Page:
Topic: Values-based Marketing
Risk readiness now requires an actor-based intelligence approach
When the World Economic Forum (WEF) came out with their Global Risks Report 2021 earlier this year, it highlighted the need for a greater focus on improving risk readiness as a way for organizations to build resilience. In their view, many organizations’ approaches to risk mitigation looked “increasingly outdated,” adding that “in a world of accelerating challenges, static annual documents need to make room for continuous horizon-scanning for early indicators of change and associated timelines for action.”
Risk and resilience: The duality of digital chatter
Like two sides of the same coin, digital chatter is a vehicle for certain groups to intentionally or unintentionally harm a brand, and also a vital source of intelligence for communications leaders to stay ahead of issues and mitigate crises.
Today’s risk forecast: Uncertainty with a chance of resiliency
Don’t like the weather? In some places they’ll tell you to wait five minutes and it’ll change. The risk landscape isn’t all that different. It changes constantly and the rising frequency of unknown risks makes it difficult to predict when a storm will hit.
Direct threats against brands add new component in reputational risk
Sticks and stones may break my bones, but words will never hurt me. Or...will they?
Turning the page: CCOs set to thrive as vital brand stewards
For leadership teams and boards, 2020 will be remembered as a time when chief communication officers stepped up and shined in the midst of turmoil and uncertainty. As brand communicators responded to the ever changing COVID-19 landscape, seamlessly pivoting strategy became the norm.
Sports leagues continue their off-the-field fight against online hate
Sports exert a powerful influence on life, imparting values such as teamwork, perseverance, and fair play for those who participate and spectate. Pro sports have continued to step up and shine a bright light on the ongoing international movement for anti-racism and social justice.
Leading with purpose in the face of social disruption
Leadership is challenging in the best of times. Now, faced with a prolonged pandemic, an economic downturn, nationwide social justice protests, and unprecedented political divisiveness, even the most sophisticated brand leaders are struggling to navigate turbulent waters.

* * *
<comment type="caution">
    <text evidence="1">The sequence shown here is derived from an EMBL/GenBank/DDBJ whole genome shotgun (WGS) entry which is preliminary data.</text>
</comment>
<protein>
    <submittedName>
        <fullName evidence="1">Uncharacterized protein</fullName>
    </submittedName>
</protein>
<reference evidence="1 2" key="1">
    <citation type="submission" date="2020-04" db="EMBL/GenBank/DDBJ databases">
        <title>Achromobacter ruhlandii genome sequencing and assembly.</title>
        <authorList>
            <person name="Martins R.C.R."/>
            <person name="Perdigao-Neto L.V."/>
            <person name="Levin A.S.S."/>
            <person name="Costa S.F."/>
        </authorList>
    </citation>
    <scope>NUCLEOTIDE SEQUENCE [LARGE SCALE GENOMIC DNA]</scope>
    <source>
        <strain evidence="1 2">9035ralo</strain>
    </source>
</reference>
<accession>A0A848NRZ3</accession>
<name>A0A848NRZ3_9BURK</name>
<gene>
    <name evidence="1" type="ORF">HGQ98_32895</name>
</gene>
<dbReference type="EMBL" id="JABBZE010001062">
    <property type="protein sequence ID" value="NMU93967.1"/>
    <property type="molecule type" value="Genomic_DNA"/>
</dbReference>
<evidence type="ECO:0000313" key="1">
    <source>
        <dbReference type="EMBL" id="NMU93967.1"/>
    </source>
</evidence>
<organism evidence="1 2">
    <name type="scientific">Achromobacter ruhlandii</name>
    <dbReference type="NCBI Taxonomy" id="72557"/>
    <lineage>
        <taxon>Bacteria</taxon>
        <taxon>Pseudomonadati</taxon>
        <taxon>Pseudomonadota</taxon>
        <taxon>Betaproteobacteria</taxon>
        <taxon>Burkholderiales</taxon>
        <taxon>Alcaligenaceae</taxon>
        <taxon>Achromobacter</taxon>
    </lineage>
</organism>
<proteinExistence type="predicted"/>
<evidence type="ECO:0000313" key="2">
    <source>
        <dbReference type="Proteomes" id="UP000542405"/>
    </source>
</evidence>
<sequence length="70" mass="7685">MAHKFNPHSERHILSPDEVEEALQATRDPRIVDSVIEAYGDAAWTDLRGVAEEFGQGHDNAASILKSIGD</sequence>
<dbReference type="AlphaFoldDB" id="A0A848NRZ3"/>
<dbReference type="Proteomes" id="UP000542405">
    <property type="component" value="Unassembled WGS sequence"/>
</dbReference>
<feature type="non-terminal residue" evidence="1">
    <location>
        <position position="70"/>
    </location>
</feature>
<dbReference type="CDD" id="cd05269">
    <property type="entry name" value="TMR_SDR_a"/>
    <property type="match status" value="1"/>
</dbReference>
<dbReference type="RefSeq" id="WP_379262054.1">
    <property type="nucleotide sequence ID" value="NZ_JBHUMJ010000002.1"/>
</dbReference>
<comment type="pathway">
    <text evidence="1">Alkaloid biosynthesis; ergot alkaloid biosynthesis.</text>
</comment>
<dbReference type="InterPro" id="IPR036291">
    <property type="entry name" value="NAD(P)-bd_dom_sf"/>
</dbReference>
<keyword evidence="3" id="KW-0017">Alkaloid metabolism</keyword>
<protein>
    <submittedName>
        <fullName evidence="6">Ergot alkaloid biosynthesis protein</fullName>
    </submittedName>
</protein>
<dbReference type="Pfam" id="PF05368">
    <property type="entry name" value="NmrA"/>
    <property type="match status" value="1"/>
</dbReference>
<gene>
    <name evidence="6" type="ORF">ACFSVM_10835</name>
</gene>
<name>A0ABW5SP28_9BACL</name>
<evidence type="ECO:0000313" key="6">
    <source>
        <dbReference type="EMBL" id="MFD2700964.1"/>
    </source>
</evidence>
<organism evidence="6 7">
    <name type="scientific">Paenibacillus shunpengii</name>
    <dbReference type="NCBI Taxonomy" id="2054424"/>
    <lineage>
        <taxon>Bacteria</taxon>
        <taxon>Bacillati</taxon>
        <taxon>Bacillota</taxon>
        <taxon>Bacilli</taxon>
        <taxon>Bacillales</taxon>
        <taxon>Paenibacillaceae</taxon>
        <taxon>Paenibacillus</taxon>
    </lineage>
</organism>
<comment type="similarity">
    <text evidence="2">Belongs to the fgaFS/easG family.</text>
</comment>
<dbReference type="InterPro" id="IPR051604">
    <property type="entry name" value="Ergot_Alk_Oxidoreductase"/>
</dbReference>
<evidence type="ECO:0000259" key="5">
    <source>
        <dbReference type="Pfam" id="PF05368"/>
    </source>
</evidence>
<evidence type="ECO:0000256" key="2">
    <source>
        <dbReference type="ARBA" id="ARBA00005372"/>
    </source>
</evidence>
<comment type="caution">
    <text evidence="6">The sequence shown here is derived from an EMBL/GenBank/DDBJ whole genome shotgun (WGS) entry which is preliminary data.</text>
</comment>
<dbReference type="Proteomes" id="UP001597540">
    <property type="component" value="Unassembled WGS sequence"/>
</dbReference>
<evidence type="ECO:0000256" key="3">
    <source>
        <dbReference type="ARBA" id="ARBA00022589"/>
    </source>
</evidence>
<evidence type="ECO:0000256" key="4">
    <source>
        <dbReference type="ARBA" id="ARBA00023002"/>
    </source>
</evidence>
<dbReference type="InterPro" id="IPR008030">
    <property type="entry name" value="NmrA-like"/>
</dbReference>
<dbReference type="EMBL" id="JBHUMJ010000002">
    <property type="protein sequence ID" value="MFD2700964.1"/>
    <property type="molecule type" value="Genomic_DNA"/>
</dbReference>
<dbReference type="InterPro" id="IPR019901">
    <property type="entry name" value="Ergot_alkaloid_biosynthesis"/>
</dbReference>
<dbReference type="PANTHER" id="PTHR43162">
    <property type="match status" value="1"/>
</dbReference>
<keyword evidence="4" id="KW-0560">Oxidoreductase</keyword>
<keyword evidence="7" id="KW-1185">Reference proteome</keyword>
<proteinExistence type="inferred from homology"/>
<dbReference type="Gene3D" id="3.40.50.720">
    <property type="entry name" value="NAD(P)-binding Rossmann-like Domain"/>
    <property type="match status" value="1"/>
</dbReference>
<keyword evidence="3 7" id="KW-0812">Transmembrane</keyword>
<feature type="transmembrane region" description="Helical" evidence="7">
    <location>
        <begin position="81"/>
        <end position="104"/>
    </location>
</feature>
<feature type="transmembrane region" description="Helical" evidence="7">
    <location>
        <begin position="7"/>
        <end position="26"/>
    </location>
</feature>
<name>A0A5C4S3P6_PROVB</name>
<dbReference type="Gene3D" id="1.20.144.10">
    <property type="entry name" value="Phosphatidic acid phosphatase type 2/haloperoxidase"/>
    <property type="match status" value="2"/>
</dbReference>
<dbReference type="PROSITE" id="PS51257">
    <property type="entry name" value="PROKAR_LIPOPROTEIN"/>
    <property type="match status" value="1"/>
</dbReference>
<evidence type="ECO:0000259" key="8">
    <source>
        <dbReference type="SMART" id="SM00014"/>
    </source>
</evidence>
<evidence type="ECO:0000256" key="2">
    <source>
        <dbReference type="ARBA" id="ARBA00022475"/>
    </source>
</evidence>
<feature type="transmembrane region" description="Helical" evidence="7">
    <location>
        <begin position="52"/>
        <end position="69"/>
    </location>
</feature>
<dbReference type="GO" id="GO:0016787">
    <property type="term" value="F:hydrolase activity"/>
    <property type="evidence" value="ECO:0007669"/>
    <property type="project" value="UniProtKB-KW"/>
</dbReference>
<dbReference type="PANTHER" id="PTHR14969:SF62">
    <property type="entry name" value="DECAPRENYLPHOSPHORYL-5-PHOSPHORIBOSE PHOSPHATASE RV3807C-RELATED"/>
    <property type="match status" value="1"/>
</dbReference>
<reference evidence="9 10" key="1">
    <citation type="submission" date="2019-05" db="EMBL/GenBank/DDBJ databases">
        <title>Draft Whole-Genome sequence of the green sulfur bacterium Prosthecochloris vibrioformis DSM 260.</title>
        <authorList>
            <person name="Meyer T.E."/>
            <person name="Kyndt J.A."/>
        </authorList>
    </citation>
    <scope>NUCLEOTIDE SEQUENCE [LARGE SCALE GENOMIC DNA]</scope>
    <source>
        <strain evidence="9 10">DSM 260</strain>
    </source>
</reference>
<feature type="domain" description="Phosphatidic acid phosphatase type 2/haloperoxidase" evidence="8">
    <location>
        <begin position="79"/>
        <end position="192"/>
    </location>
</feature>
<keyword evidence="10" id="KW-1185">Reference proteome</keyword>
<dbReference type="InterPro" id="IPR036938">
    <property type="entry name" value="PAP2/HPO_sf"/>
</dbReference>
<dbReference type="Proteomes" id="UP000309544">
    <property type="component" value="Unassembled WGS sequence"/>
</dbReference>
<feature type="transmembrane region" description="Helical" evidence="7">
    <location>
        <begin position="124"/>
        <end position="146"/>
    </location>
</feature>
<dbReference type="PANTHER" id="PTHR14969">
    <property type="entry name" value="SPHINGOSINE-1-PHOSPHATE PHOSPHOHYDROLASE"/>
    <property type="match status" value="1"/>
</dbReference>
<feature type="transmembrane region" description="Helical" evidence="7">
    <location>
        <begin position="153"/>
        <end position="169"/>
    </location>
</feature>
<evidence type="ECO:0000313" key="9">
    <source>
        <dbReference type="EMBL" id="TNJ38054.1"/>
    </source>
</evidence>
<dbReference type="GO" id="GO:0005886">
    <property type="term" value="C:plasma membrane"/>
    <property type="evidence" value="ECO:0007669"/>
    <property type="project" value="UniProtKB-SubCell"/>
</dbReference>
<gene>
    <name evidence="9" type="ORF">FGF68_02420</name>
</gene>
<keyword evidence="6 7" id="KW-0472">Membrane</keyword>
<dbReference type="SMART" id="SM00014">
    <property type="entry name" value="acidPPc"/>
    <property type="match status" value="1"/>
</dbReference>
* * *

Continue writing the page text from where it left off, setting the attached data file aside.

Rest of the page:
The risks for brands in doing the right thing
The choice seems like an easy one. Stand up for what you believe in. Commit to your brand values and demonstrate them in your actions, not just your words.
How a brand’s “Get Out the Vote” message can help or hurt
Brands have traditionally steered away from politics for the same reasons you don’t get into it with your angry uncle at Thanksgiving. No matter which side you land on, discussing politics will always alienate someone—a risk most brands aren’t willing to take. Until now.
Brandstanding: How today’s brands must view social responsibility
In 1970, Milton Friedman, an American economist who won a Nobel Peace Prize, famously said, “There is one and only one social responsibility of business—to use its resources and engage in activities designed to increase its profits so long as it stays within the rules of the game, which is to say, engages in open and free competition without deception or fraud.”
The double-edged sword of values-based marketing
It’s hard to believe there was a time when brands could do incredibly creative things, such as augmented reality or encourage user-generated content related to a campaign, and the world heralded their ingenuity, without the worry of harassment or disruption from instigators.
Stay up to date with our latest news